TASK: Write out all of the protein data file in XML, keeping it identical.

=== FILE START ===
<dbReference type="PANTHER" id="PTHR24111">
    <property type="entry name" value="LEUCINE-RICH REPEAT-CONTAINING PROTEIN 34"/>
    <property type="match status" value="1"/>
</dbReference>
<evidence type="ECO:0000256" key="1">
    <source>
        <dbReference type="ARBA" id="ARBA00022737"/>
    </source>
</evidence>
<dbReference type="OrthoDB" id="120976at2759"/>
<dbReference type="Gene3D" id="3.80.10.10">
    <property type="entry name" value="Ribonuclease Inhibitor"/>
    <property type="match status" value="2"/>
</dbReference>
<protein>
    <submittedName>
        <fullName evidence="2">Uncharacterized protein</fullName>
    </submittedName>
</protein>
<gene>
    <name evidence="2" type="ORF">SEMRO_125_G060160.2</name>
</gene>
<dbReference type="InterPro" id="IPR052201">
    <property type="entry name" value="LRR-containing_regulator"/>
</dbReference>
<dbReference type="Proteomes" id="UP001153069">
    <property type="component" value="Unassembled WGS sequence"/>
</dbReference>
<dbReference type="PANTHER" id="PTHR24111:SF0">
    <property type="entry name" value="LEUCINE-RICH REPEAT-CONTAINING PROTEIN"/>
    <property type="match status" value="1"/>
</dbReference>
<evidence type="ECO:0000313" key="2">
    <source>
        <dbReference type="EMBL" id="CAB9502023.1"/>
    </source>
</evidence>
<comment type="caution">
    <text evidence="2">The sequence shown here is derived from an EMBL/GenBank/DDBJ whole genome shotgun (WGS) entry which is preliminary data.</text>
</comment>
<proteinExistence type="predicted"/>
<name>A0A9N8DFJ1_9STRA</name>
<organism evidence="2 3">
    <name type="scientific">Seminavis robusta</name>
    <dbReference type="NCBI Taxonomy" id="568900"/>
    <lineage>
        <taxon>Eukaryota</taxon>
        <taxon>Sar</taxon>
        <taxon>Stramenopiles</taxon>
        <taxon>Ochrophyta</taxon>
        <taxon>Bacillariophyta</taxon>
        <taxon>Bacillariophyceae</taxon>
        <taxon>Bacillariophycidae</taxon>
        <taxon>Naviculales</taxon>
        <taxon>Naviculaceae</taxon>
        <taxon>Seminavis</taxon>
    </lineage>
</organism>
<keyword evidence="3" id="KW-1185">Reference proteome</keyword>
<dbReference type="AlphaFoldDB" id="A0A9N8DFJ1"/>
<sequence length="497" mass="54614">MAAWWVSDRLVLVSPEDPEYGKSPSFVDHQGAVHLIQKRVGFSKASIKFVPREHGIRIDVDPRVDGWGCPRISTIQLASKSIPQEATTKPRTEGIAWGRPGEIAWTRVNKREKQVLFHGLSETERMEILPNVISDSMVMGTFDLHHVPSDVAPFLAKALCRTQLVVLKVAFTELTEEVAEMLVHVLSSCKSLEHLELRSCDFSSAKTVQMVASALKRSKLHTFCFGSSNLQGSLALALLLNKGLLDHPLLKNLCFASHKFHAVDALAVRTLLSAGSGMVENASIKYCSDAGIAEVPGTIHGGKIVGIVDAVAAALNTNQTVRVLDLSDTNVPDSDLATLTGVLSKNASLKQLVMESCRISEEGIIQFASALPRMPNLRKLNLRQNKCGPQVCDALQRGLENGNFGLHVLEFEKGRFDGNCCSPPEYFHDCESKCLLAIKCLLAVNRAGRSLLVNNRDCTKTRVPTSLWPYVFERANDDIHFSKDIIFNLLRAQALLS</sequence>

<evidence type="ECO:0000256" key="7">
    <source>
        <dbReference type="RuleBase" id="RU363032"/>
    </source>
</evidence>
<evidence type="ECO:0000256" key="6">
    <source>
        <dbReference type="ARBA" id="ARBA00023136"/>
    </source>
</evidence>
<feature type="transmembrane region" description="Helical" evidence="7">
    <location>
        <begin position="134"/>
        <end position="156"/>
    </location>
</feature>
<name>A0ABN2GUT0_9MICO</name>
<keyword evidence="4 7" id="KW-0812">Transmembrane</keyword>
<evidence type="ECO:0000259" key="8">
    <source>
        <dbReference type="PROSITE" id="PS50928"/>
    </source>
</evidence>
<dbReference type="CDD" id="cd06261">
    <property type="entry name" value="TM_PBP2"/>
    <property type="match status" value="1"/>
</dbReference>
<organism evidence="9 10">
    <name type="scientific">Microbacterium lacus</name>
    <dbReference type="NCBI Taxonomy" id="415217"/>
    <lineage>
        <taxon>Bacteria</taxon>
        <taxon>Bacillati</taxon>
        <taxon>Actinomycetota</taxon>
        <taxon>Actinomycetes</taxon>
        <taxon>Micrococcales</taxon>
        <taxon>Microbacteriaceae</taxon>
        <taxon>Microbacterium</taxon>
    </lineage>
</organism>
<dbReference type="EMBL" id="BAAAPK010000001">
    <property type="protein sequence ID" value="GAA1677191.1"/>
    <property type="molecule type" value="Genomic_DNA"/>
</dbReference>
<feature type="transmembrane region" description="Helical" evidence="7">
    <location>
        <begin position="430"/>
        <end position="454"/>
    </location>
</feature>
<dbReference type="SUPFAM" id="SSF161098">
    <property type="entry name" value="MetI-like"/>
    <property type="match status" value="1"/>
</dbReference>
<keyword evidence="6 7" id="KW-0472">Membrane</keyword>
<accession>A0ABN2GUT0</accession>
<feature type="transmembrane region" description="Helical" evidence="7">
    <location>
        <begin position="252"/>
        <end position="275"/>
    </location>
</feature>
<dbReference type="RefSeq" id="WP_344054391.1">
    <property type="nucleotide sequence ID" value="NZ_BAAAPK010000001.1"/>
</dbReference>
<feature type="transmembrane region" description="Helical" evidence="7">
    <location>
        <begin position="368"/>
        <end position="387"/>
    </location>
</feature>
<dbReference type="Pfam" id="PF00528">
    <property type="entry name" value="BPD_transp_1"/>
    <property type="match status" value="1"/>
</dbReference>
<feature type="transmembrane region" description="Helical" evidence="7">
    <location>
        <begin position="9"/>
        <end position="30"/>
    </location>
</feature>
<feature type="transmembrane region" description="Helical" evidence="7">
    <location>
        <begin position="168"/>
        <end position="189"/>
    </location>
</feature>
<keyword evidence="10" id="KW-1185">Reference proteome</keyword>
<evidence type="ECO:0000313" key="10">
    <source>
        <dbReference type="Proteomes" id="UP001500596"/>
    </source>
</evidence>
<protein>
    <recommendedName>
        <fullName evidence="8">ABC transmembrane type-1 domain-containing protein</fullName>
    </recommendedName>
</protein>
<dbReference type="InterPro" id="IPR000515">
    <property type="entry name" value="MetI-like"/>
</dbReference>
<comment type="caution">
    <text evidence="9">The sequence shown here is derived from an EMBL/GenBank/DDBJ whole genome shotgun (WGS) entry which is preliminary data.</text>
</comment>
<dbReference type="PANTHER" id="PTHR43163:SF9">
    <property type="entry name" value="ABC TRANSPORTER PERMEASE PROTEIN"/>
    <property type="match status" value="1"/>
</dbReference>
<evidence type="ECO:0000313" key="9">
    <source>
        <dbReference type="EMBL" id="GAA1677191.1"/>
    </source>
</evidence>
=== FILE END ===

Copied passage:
<dbReference type="PANTHER" id="PTHR24111">
    <property type="entry name" value="LEUCINE-RICH REPEAT-CONTAINING PROTEIN 34"/>
    <property type="match status" value="1"/>
</dbReference>
<evidence type="ECO:0000256" key="1">
    <source>
        <dbReference type="ARBA" id="ARBA00022737"/>
    </source>
</evidence>
<dbReference type="OrthoDB" id="120976at2759"/>
<dbReference type="Gene3D" id="3.80.10.10">
    <property type="entry name" value="Ribonuclease Inhibitor"/>
    <property type="match status" value="2"/>
</dbReference>
<protein>
    <submittedName>
        <fullName evidence="2">Uncharacterized protein</fullName>
    </submittedName>
</protein>
<gene>
    <name evidence="2" type="ORF">SEMRO_125_G060160.2</name>
</gene>
<dbReference type="InterPro" id="IPR052201">
    <property type="entry name" value="LRR-containing_regulator"/>
</dbReference>
<dbReference type="Proteomes" id="UP001153069">
    <property type="component" value="Unassembled WGS sequence"/>
</dbReference>
<dbReference type="PANTHER" id="PTHR24111:SF0">
    <property type="entry name" value="LEUCINE-RICH REPEAT-CONTAINING PROTEIN"/>
    <property type="match status" value="1"/>
</dbReference>
<evidence type="ECO:0000313" key="2">
    <source>
        <dbReference type="EMBL" id="CAB9502023.1"/>
    </source>
</evidence>
<comment type="caution">
    <text evidence="2">The sequence shown here is derived from an EMBL/GenBank/DDBJ whole genome shotgun (WGS) entry which is preliminary data.</text>
</comment>
<proteinExistence type="predicted"/>
<name>A0A9N8DFJ1_9STRA</name>
<organism evidence="2 3">
    <name type="scientific">Seminavis robusta</name>
    <dbReference type="NCBI Taxonomy" id="568900"/>
    <lineage>
        <taxon>Eukaryota</taxon>
        <taxon>Sar</taxon>
        <taxon>Stramenopiles</taxon>
        <taxon>Ochrophyta</taxon>
        <taxon>Bacillariophyta</taxon>
        <taxon>Bacillariophyceae</taxon>
        <taxon>Bacillariophycidae</taxon>
        <taxon>Naviculales</taxon>
        <taxon>Naviculaceae</taxon>
        <taxon>Seminavis</taxon>
    </lineage>
</organism>
<keyword evidence="3" id="KW-1185">Reference proteome</keyword>
<dbReference type="AlphaFoldDB" id="A0A9N8DFJ1"/>
<sequence length="497" mass="54614">MAAWWVSDRLVLVSPEDPEYGKSPSFVDHQGAVHLIQKRVGFSKASIKFVPREHGIRIDVDPRVDGWGCPRISTIQLASKSIPQEATTKPRTEGIAWGRPGEIAWTRVNKREKQVLFHGLSETERMEILPNVISDSMVMGTFDLHHVPSDVAPFLAKALCRTQLVVLKVAFTELTEEVAEMLVHVLSSCKSLEHLELRSCDFSSAKTVQMVASALKRSKLHTFCFGSSNLQGSLALALLLNKGLLDHPLLKNLCFASHKFHAVDALAVRTLLSAGSGMVENASIKYCSDAGIAEVPGTIHGGKIVGIVDAVAAALNTNQTVRVLDLSDTNVPDSDLATLTGVLSKNASLKQLVMESCRISEEGIIQFASALPRMPNLRKLNLRQNKCGPQVCDALQRGLENGNFGLHVLEFEKGRFDGNCCSPPEYFHDCESKCLLAIKCLLAVNRAGRSLLVNNRDCTKTRVPTSLWPYVFERANDDIHFSKDIIFNLLRAQALLS</sequence>

<evidence type="ECO:0000256" key="7">
    <source>
        <dbReference type="RuleBase" id="RU363032"/>
    </source>
</evidence>
<evidence type="ECO:0000256" key="6">
    <source>
        <dbReference type="ARBA" id="ARBA00023136"/>
    </source>
</evidence>
<feature type="transmembrane region" description="Helical" evidence="7">
    <location>
        <begin position="134"/>
        <end position="156"/>
    </location>
</feature>
<name>A0ABN2GUT0_9MICO</name>
<keyword evidence="4 7" id="KW-0812">Transmembrane</keyword>
<evidence type="ECO:0000259" key="8">
    <source>
        <dbReference type="PROSITE" id="PS50928"/>
    </source>
</evidence>
<dbReference type="CDD" id="cd06261">
    <property type="entry name" value="TM_PBP2"/>
    <property type="match status" value="1"/>
</dbReference>
<organism evidence="9 10">
    <name type="scientific">Microbacterium lacus</name>
    <dbReference type="NCBI Taxonomy" id="415217"/>
    <lineage>
        <taxon>Bacteria</taxon>
        <taxon>Bacillati</taxon>
        <taxon>Actinomycetota</taxon>
        <taxon>Actinomycetes</taxon>
        <taxon>Micrococcales</taxon>
        <taxon>Microbacteriaceae</taxon>
        <taxon>Microbacterium</taxon>
    </lineage>
</organism>
<dbReference type="EMBL" id="BAAAPK010000001">
    <property type="protein sequence ID" value="GAA1677191.1"/>
    <property type="molecule type" value="Genomic_DNA"/>
</dbReference>
<feature type="transmembrane region" description="Helical" evidence="7">
    <location>
        <begin position="430"/>
        <end position="454"/>
    </location>
</feature>
<dbReference type="SUPFAM" id="SSF161098">
    <property type="entry name" value="MetI-like"/>
    <property type="match status" value="1"/>
</dbReference>
<keyword evidence="6 7" id="KW-0472">Membrane</keyword>
<accession>A0ABN2GUT0</accession>
<feature type="transmembrane region" description="Helical" evidence="7">
    <location>
        <begin position="252"/>
        <end position="275"/>
    </location>
</feature>
<dbReference type="RefSeq" id="WP_344054391.1">
    <property type="nucleotide sequence ID" value="NZ_BAAAPK010000001.1"/>
</dbReference>
<feature type="transmembrane region" description="Helical" evidence="7">
    <location>
        <begin position="368"/>
        <end position="387"/>
    </location>
</feature>
<dbReference type="Pfam" id="PF00528">
    <property type="entry name" value="BPD_transp_1"/>
    <property type="match status" value="1"/>
</dbReference>
<feature type="transmembrane region" description="Helical" evidence="7">
    <location>
        <begin position="9"/>
        <end position="30"/>
    </location>
</feature>
<feature type="transmembrane region" description="Helical" evidence="7">
    <location>
        <begin position="168"/>
        <end position="189"/>
    </location>
</feature>
<keyword evidence="10" id="KW-1185">Reference proteome</keyword>
<evidence type="ECO:0000313" key="10">
    <source>
        <dbReference type="Proteomes" id="UP001500596"/>
    </source>
</evidence>
<protein>
    <recommendedName>
        <fullName evidence="8">ABC transmembrane type-1 domain-containing protein</fullName>
    </recommendedName>
</protein>
<dbReference type="InterPro" id="IPR000515">
    <property type="entry name" value="MetI-like"/>
</dbReference>
<comment type="caution">
    <text evidence="9">The sequence shown here is derived from an EMBL/GenBank/DDBJ whole genome shotgun (WGS) entry which is preliminary data.</text>
</comment>
<dbReference type="PANTHER" id="PTHR43163:SF9">
    <property type="entry name" value="ABC TRANSPORTER PERMEASE PROTEIN"/>
    <property type="match status" value="1"/>
</dbReference>
<evidence type="ECO:0000313" key="9">
    <source>
        <dbReference type="EMBL" id="GAA1677191.1"/>
    </source>
</evidence>